What's Wrong with the World, Volume 4202

Front Cover
Cassell, 1912 - Culture - 292 pages
1 Review
Reviews aren't verified, but Google checks for and removes fake content when it's identified

What's Wrong With The World is a collection of essays from G.K. Chesterton that includes the following works: The homelessness of man, Imperialism, or the mistake about man, Feminism, or the mistake about woman, Education, or the mistake about the child, The home of man, Three notes.

To C. F G. Masterman, M. P.

My Dear Charles,

I originally called this book "What is Wrong," and it would have satisfied your sardonic temper to note the number of social misunderstandings that arose from the use of the title. Many a mild lady visitor opened her eyes when I remarked casually, "I have been doing 'What is Wrong' all this morning." And one minister of religion moved quite sharply in his chair when I told him (as he understood it) that I had to run upstairs and do what was wrong, but should be down again in a minute. Exactly of what occult vice they silently accused me I cannot conjecture, but I know of what I accuse myself; and that is, of having written a very shapeless and inadequate book, and one quite unworthy to be dedicated to you. As far as literature goes, this book is what is wrong and no mistake.

It may seem a refinement of insolence to present so wild a composition to one who has recorded two or three of the really impressive visions of the moving millions of England. You are the only man alive who can make the map of England crawl with life; a most creepy and enviable accomplishment. Why then should I trouble you with a book which, even if it achieves its object (which is monstrously unlikely) can only be a thundering gallop of theory?

 

What people are saying - Write a review

Reviews aren't verified, but Google checks for and removes fake content when it's identified

Wonderful Read A must

User Review  - jacjar01 - Overstock.com

This is a must read for anyone mothers fathers teachers singles. Its amazing that this was written a century ago bc its so prevalent to today! Read full review

Other editions - View all

Common terms and phrases

About the author (1912)

Gilbert Keith Chesterton, (29 May 1874 - 14 June 1936), was an English writer, poet, philosopher, dramatist, journalist, orator, lay theologian, biographer, and literary and art critic. Chesterton is often referred to as the prince of paradox.Time magazine has observed of his writing style: Whenever possible Chesterton made his points with popular sayings, proverbs, allegories-first carefully turning them inside out. Chesterton is well known for his fictional priest-detective Father Brown, [5] and for his reasoned apologetics. Even some of those who disagree with him have recognised the wide appeal of such works as Orthodoxy and The Everlasting Man.[4][6] Chesterton routinely referred to himself as an orthodox Christian, and came to identify this position more and more with Catholicism, eventually converting to Catholicism from High Church Anglicanism. George Bernard Shaw, his friendly enemy, said of him, He was a man of colossal genius.[4] Biographers have identified him as a successor to such Victorian authors as Matthew Arnold, Thomas Carlyle, Cardinal John Henry Newman, and John Ruskin. Chesterton was born in Campden Hill in Kensington, London, the son of Marie Louise, née Grosjean, and Edward Chesterton.[8][9] He was baptised at the age of one month into the Church of England, [10] though his family themselves were irregularly practising Unitarians.[11]According to his autobiography, as a young man Chesterton became fascinated with the occultand, along with his brother Cecil, experimented with Ouija boards. Chesterton was educated at St Paul's School, then attended the Slade School of Art to become an illustrator. The Slade is a department of University College London, where Chesterton also took classes in literature, but did not complete a degree in either subject. In September 1895 Chesterton began working for the London publisher Redway, where he remained for just over a year.[14] In October 1896 he moved to the publishing house T. Fisher Unwin, [14] where he remained until 1902. During this period he also undertook his first journalistic work, as a freelance art and literary critic. In 1902 the Daily News gave him a weekly opinion column, followed in 1905 by a weekly column in The Illustrated London News, for which he continued to write for the next thirty years.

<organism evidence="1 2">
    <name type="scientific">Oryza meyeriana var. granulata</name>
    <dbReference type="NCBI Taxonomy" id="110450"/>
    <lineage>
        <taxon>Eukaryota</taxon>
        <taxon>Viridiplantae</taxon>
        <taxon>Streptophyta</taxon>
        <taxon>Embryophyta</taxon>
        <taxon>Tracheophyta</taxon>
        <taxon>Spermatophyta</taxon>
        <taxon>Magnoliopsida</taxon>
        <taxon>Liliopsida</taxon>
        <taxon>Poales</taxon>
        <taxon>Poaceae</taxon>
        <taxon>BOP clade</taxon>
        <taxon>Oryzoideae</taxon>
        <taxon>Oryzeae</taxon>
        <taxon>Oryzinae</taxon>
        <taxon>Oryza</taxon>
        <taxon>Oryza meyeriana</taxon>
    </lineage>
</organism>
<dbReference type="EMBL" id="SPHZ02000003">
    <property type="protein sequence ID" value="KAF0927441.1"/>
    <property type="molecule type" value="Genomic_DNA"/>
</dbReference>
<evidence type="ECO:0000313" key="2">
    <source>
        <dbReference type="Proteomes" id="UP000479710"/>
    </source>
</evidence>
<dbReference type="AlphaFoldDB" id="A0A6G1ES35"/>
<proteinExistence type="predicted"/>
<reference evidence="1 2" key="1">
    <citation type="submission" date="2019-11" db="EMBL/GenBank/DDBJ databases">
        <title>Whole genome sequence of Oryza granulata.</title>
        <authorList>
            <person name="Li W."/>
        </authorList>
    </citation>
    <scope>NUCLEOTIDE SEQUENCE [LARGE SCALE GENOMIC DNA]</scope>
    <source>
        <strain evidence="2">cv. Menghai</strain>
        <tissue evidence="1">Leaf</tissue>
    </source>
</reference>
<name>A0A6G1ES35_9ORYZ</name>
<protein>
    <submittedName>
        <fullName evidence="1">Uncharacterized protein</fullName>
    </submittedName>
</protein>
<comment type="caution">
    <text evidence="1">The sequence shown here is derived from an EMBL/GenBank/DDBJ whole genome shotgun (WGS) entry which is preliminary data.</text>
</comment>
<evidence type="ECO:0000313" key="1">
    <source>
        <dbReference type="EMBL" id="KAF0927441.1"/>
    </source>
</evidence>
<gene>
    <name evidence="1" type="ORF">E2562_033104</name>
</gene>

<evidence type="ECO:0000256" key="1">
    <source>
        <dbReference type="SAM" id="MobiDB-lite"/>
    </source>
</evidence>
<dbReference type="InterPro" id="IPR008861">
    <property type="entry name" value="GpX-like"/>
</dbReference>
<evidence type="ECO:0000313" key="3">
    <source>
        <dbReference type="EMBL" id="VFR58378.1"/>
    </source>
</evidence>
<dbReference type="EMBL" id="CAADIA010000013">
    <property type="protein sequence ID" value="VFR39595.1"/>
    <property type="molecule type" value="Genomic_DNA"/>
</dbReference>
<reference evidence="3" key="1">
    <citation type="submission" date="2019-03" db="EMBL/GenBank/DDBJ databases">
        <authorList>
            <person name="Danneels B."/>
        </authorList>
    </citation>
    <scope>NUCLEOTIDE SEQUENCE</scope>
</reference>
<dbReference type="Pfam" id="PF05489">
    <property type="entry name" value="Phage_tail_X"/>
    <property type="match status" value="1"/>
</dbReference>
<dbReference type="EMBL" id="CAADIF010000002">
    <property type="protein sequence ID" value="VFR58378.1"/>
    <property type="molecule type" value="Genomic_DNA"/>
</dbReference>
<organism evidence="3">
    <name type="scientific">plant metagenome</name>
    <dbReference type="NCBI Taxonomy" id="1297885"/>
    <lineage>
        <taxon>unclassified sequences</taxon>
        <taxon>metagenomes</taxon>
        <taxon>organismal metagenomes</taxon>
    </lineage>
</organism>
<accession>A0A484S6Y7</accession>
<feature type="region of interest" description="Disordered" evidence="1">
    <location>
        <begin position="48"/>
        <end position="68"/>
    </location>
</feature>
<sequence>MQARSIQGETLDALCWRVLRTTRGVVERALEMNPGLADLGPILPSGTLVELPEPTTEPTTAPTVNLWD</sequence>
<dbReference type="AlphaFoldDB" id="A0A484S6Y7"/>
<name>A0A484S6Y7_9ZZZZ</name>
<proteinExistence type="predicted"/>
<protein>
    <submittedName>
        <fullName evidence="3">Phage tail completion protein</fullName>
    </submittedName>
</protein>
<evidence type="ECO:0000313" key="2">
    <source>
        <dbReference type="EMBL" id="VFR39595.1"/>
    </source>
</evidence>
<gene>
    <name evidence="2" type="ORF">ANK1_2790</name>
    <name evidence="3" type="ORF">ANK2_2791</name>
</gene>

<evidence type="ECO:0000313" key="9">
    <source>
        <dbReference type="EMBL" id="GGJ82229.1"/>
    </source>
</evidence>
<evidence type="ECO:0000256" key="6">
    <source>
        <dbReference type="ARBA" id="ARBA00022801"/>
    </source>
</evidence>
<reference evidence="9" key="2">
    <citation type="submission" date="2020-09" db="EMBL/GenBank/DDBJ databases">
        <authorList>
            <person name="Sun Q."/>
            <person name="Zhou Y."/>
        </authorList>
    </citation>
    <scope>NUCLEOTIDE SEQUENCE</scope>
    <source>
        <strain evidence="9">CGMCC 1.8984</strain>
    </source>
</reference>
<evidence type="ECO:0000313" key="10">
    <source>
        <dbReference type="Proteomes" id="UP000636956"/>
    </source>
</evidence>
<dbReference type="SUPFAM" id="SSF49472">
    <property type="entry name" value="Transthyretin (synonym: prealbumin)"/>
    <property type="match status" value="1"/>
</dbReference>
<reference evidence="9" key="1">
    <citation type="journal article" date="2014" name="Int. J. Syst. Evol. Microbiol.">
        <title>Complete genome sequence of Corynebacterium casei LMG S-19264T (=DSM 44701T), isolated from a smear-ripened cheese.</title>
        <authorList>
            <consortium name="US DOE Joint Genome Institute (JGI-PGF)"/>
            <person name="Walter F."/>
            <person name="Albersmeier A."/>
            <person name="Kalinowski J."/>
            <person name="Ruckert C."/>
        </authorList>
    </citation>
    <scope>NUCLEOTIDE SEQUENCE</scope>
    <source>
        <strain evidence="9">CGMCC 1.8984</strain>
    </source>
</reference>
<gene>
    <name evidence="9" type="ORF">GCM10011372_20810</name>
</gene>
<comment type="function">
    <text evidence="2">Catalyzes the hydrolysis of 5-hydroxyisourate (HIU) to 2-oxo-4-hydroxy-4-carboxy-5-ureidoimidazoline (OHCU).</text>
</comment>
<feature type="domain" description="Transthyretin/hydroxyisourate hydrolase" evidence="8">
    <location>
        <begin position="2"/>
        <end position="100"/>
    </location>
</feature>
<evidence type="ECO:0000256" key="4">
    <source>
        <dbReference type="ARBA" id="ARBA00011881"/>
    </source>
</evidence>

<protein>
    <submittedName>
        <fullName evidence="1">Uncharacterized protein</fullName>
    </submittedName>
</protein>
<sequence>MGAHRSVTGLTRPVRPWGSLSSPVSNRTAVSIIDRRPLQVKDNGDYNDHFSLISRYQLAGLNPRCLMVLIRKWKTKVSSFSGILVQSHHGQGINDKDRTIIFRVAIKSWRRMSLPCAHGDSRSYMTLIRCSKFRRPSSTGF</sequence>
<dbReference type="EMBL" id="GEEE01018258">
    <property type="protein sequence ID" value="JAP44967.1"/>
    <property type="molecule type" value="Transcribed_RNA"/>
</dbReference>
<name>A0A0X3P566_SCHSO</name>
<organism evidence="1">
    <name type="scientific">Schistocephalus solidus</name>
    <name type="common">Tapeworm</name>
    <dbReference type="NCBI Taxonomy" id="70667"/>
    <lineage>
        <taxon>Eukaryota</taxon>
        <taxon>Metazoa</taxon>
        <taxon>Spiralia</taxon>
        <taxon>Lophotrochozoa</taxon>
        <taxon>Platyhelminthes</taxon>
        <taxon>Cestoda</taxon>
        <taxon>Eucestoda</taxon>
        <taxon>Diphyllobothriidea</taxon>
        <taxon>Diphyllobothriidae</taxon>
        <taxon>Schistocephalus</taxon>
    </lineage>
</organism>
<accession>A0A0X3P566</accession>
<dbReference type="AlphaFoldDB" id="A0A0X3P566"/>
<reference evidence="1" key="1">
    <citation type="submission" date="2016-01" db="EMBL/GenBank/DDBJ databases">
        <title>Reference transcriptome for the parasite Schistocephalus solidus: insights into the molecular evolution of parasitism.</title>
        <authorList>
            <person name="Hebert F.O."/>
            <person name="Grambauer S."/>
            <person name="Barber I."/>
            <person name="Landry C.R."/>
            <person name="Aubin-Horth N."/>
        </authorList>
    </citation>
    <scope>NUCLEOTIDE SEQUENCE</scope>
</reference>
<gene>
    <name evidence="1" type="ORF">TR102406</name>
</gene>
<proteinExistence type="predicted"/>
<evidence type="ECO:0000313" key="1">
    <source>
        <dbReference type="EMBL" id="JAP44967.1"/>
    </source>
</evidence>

Bibliographic information